Renters in Tampa within certain income limits can now apply for rental and move-in assistance, thanks to a new city-launched program.
The program comes as rents in Tampa have risen at among the highest rate in the nation in the last year, between 24 and 28%. Real estate tracking company CoStar Group said some renters saw rent increase by more than $300. City Council Chair Orlando Gudes has called the city’s housing situation an “emergency crisis.”
Gudes joined Mayor Jane Castor and other city staff to announce the program at a news conference Wednesday.
“People need help at this time,” Gudes said. “We have a crisis situation. I want you to know this Council is stern and firm on doing what we need to do. The administration is working hard. I’m seeing that work.”
Tampa’s Rental and Move-in Assistance Program, or RMAP, was launched last week with about $1 million in funding. Castor said the program received overwhelming support and got 100 applications on the first day. Before the administration could explore the idea of capping applications at 500, they’d already reached 560. Castor said the city already is looking to add another $4 million to its initial $1 million investment in the program. The City Council is expected to vote on funding Thursday.
RMAP is available to anyone making up to 140% of the area median income (AMI), or about $72,380 for a single-person household. They also must be a Tampa resident or moving to Tampa and have a lease as proof. Those interested can apply online.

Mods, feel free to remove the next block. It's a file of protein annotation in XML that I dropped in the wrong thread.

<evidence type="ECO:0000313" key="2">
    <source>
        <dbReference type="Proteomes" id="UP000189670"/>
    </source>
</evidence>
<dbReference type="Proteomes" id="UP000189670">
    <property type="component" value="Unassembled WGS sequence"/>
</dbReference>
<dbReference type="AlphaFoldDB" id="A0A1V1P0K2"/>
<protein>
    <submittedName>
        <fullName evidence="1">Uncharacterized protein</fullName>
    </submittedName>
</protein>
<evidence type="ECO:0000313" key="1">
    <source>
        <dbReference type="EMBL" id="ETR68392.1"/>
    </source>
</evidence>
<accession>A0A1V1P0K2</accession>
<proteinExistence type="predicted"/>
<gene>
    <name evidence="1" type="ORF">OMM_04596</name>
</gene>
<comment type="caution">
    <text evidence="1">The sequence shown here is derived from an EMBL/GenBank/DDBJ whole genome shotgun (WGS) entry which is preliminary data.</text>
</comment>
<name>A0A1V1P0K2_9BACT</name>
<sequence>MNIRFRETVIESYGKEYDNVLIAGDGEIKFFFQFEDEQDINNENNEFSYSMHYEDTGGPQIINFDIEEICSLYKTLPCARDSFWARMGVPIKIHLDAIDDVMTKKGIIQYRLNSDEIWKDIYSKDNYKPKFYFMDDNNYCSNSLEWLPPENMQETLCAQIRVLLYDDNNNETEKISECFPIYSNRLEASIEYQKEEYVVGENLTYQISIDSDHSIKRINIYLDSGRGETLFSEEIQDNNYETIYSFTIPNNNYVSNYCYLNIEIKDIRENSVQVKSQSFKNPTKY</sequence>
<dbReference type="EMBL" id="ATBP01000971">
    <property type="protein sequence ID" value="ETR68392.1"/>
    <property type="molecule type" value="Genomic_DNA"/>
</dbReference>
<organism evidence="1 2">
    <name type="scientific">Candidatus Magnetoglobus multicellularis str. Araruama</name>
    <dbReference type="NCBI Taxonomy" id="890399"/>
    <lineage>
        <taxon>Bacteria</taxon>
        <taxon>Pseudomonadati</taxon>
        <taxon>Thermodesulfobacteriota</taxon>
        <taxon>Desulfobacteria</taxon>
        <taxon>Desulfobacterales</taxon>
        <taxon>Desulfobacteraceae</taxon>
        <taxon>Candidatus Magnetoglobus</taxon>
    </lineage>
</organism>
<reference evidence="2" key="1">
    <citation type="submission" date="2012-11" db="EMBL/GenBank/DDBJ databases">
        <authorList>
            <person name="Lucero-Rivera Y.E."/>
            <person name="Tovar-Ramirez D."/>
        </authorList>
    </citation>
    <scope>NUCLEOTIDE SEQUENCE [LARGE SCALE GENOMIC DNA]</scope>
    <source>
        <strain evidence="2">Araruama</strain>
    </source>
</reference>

The program offers assistance in the form of financial literacy, security deposits and first and last month’s rent, rental subsidies and more. Tampa’s program expands on federal programs limited to individuals who make 80% of AMI or less. Castor said that will allow more people to be included who otherwise might fall through the cracks.
“We have individuals, teachers, nurses, restaurant/hospitality workers, who are working full time and cannot afford — if they can find — a location to live. We are going to do all that we can to ensure that our residents can remain here in the City of Tampa living in the neighborhoods they want to be in.”
Castor added the program is just one of many she’s instituted or revamped as a part of her Transforming Tampa’s Tomorrow initiative. Last month, Tampa expanded its home-buying assistance program. The city has added thousands of affordable housing units to its inventory since Castor came into office.
The Mayor said the city is exploring all options, including rent stabilization and control. Both Tampa and St. Petersburg have so far declined to explore capping rents fearing that doing so could result in lawsuits or drive developers away.
St. Pete also has felt the impacts of a growing housing crisis. The city recently voted to put nearly all — about $34 million — of the $45 million it received through the American Rescue Plan toward affordable housing. And residents there said the situation is so dire, they’ve threatened to set up a tent city outside of City Hall to protest inaction on rents.